::: a special four-part series
The Matrix lies in the fact that, unlike the majority of
what Hollywood puts out, this film does not insult the viewer’s
intelligence. Quite to the contrary, The Matrix has something
to fill your cup whether your mental capacity is that of a thimble
or a bucket. It is a pleasure that increases with time, because
you see more and get more out of it with each viewing. Another recent
film that rose to this level was The Game. In that film,
the purpose of the Game was to discover the purpose of the Game.
In The Matrix, the essential question remains even after
the film is over: What is the Matrix? Executive producer Andrew
Mason explains the intended audience effect best, perhaps, when
he says that "The Matrix is really just a set of questions,
a mechanism for prodding an ignorant or dulled mind into questioning
as many things as possible."
ne of the perpetual pleasures of
To prod us into the questioning mode, the movie presents as the
basis for its plot a world almost completely incomprehensible to
our minds. It is a world in which all reality is nothing but some
electrical signals sent to our brains. It is one thing to have your
9th grade English teacher ask you "If a tree falls in a forest and
there is no one around to hear it, does it make a sound?" It is
something completely different to have to figure out that the Neo
with the socket in the back of his head is the real Neo. We then
make the journey with him to try and understand how to operate within
a world that is purely in his mind. The beauty of the movie is that
it takes us almost as long to figure this out as it takes Neo. If
The Matrix has engaged our imagination, we spend over two
hours with our minds wide open seeking answers to questions we might
never have asked. Having survived the experience, we are now freed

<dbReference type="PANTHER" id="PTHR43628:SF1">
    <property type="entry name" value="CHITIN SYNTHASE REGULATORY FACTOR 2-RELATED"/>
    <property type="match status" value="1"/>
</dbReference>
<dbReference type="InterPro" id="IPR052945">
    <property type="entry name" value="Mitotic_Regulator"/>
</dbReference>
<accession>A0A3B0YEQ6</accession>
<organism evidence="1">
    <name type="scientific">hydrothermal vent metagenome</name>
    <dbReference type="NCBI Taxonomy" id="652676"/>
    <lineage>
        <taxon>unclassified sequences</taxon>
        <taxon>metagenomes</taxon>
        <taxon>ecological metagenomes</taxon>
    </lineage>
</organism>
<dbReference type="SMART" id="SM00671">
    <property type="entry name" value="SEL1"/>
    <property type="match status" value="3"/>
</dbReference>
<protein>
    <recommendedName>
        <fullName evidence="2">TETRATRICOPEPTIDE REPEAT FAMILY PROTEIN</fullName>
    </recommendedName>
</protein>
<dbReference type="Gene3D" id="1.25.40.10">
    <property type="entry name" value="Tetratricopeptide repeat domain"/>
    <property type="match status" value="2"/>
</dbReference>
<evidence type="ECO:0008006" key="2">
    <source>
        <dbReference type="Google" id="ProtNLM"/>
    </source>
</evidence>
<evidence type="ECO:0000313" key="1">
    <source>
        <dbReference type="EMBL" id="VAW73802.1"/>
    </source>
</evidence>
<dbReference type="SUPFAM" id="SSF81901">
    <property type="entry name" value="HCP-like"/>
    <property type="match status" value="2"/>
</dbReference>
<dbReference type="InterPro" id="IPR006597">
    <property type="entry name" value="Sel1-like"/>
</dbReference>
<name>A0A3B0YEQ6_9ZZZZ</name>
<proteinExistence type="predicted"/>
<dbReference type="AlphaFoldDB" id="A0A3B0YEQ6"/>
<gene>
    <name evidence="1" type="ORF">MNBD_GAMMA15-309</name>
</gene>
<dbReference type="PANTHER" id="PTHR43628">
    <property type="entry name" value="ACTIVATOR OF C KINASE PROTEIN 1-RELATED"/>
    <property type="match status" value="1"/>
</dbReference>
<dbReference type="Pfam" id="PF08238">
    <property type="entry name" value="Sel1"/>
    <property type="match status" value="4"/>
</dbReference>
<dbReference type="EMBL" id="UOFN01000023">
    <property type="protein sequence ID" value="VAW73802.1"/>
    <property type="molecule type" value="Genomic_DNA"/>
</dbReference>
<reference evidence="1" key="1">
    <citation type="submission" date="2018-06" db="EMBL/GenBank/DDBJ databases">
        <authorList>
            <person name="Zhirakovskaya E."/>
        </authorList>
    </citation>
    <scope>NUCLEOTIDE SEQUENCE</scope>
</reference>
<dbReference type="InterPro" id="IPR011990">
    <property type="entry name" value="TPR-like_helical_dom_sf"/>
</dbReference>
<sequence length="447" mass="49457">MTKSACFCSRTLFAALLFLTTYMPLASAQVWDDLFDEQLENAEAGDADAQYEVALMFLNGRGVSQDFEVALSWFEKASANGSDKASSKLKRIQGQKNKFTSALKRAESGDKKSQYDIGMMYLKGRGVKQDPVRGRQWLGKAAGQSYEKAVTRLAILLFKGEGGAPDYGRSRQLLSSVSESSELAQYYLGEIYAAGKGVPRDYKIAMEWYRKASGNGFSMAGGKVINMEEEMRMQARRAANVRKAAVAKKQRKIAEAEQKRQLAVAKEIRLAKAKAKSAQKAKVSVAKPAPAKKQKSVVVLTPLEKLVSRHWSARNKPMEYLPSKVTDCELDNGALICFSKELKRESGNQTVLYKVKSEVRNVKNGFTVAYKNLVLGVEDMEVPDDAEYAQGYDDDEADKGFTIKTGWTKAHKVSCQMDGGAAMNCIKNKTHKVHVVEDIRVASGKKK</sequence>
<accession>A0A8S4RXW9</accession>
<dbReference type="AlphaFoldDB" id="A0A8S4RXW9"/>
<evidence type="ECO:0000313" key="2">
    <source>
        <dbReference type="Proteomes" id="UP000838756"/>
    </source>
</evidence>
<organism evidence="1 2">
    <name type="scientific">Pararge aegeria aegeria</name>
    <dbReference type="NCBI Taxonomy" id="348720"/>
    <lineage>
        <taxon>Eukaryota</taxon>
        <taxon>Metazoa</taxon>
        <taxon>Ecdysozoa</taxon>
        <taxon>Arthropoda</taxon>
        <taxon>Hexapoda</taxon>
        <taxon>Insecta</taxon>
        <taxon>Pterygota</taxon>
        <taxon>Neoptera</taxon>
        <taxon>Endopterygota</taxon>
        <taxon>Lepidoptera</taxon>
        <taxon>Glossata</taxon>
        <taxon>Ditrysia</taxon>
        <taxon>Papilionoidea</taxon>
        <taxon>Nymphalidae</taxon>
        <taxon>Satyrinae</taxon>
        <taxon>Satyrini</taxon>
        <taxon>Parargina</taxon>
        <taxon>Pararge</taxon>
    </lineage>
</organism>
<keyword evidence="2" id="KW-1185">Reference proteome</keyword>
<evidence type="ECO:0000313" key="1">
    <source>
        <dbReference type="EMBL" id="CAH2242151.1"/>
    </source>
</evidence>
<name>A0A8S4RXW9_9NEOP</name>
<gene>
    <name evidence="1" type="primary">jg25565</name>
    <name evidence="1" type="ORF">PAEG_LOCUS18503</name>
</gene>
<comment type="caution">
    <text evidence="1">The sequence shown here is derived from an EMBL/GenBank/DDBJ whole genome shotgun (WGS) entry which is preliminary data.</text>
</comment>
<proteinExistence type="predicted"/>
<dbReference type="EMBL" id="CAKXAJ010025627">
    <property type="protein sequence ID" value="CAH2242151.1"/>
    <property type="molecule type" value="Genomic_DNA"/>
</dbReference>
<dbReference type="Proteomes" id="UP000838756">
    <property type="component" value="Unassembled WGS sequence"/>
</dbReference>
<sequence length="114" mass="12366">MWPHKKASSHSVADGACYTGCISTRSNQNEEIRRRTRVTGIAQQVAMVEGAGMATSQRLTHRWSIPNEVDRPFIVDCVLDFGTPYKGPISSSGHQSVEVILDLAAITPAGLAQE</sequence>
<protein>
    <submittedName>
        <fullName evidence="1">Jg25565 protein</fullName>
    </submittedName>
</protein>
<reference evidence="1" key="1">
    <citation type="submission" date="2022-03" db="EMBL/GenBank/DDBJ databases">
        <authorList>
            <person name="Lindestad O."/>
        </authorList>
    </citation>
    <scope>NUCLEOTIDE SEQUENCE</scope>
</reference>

to question other parts of "reality" that always seemed beyond questioning.
Unlike any of the dozens of other films it pays homage to or appropriates
through intertextual reference, The Matrix is doing something
absolutely unique in the history of cinema. It is preaching a sermon
to you from the only pulpit left. It is calling you to action, to
change, to reform and modify your ways. Can a movie successfully
do this? Or is a piece of cinematography, by the codes, conventions,
and conditions of attendance that surround it, also and necessarily
just another part of the Matrix? Jacques Ellul said that the purpose
of one of his books (The Presence of the Kingdom) was to
be "a call to the sleeper to awake." I don’t know the answer
to the question, and it probably ultimately hinges on the individual
viewer’s pre-existing awareness, but if a film can wake us
up, then this is it.
In The Matrix, technological progress is portrayed in its
extremes. Some of the questions this should inspire us to ask are:
Do we have technology or does it have us? The answer, which is
neither absolute nor binding, is in the hands of the audience.
What if we made computers that were so good that they were smarter
than we are? This question has been posed before, but never in such
a unique way. Instead of being destroyed by computers, we become
their puppy dogs.
What if reproductive technology were perfected to the point that
sex and motherhood were no longer necessary? Even the "romance"
in the movie is unerotic (Neo and Trinity are androgynous), as should
be expected in a future where sex was unnecessary. What if people
were bred simply for convenience (ours or the computer’s)
in pods on farms?
What if we progressed so far technologically that it destroyed
us, and all that remained of our technology were the sewer systems?
Although nuclear weapons are never mentioned in the movie, the charred
remains of earth above the ground are a clear allusion to nuclear
winter. Zion is in the core of the earth "where it is still warm".
What if communications technology progressed so far that information
was delivered directly to the brain, bypassing the senses? What
if someone other than ourselves were in control of the information
flow? How different is this from television today?
"What is the Matrix?" is a question that never stops being asked
because it is as old as humanity itself. We have always used technology
to improve our condition in life, yet in the embrace of each technology
we find the classic Faustian bargain, a gaining of one thing at
the expense of another, often unseen thing. And it is the unseen
thing that then comes to dominate our lives, enmeshing us in a network
of technological solutions to technologically-induced problems,
forbidding us to question the technology itself.
What is the Matrix? If you’ve read this far, you deserve